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The Sower

by Benjamin Harjo, Jr.

Dimensions: 9.75 x 12

The Sower by Benjamin Harjo, Jr.

The Artwork

This woodcut print by Benjamin Harjo, Jr. was produced in the early 1980s. With a palette of four colors, the artist is able to present a mood that reflects hard work and austerity. The field of red dirt in which the woman plants the seeds is reminiscent of the Oklahoma soil. Emphasis draws the viewer's attention to the woman's face in the center of the image through a symmetric pattern of concentric squares.

The Artist

Considered one of the nation’s leading Native American artists, Benjamin Harjo, Jr., is Seminole and Shawnee. Harjo's formal education includes two years at Santa Fe’s Institute of American Indian Arts and a Bachelor of Fine Arts from Oklahoma State University. Over the course of his career, Harjo has garnered numerous honors and awards including the 1987 Red Earth Grand Award, 1993 Heard Museum’s 34th Annual Featured Artist, Featured Artist in 1992 and 1993 for the Smithsonian’s National Museum of the American Indian’s Annual Aspen Benefit, and the Gold Medal Award at the 1990 American Indian Cowboy Artists' Witchita Show.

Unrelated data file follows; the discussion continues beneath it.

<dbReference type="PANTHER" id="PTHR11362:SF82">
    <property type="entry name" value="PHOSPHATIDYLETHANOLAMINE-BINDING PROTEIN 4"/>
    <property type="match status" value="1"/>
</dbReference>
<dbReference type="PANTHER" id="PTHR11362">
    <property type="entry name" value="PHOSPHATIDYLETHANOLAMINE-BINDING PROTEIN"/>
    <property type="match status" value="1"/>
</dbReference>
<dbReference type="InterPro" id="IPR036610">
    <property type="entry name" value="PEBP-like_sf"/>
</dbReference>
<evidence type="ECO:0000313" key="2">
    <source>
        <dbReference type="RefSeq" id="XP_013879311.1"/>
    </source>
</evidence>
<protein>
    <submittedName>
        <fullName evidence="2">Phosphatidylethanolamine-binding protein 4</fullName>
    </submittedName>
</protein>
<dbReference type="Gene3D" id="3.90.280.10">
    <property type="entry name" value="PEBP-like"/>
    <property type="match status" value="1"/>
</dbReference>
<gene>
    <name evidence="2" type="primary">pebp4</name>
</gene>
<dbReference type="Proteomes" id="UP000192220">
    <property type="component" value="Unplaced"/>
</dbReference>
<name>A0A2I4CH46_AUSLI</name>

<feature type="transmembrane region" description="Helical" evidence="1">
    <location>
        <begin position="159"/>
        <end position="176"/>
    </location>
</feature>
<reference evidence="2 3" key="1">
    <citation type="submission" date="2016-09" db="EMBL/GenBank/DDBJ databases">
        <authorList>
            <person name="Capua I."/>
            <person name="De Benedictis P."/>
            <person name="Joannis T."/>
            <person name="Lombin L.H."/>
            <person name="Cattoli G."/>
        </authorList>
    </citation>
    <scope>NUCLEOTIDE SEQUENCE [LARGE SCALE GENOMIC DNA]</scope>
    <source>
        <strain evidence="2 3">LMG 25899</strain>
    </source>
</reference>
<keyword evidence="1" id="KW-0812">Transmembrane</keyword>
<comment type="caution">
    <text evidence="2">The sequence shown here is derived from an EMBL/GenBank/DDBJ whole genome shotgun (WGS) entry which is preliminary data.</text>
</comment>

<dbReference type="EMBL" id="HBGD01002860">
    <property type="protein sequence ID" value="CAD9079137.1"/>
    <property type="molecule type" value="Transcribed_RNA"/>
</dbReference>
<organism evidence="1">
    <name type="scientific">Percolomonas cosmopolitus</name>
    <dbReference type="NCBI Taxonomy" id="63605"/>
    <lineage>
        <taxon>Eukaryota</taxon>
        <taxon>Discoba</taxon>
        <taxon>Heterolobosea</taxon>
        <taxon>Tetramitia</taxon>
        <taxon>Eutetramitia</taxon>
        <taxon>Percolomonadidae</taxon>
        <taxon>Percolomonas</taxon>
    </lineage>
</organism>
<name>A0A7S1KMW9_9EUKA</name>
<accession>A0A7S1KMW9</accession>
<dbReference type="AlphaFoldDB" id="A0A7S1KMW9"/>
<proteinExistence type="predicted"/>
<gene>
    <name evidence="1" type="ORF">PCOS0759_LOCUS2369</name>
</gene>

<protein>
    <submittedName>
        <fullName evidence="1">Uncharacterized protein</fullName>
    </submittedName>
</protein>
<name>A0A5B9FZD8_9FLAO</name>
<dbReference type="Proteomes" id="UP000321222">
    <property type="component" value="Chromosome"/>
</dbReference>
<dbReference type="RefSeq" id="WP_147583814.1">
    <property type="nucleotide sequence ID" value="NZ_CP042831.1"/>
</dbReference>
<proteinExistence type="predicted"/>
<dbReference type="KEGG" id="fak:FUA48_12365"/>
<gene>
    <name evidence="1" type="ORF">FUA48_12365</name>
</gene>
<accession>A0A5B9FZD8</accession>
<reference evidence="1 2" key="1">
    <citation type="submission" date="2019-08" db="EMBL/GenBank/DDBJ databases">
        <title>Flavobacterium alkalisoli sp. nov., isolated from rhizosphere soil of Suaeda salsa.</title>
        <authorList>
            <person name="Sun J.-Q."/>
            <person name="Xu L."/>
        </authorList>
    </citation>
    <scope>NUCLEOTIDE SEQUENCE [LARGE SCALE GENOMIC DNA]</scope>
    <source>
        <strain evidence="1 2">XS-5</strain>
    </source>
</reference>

Additionally, Harjo was honored with a commendation by former Oklahoma Governor David Walters for his selection by Absolut Vodka to represent Oklahoma in its
USA Today campaign. In 1990, he was the recipient of the Woody Crumbo Memorial Award for Excellence in Painting at Santa Fe’s Annual Indian Market, an event where Harjo has consistently received Best of Division and first place awards in various categories since 1983. One-man museum shows include the Wheelwright Museum Skylight Gallery and the Wichita Art Museum in 1991. Harjo also participated in the 1992 group show of Native American artists at the Franco-American Institute in Rennes, France.

His work has been featured in numerous regional and national publications including
Art of the West, Oklahoma Today, Southwest Art Magazine, American Indian Art, and Indian Market Magazine. Harjo's paintings and graphics have been privately collected throughout the U.S. and abroad and featured in public collections such as the Fred E. Brown Collection at the Oklahoma Museum of Natural History and the Red Earth Center, both located in Oklahoma.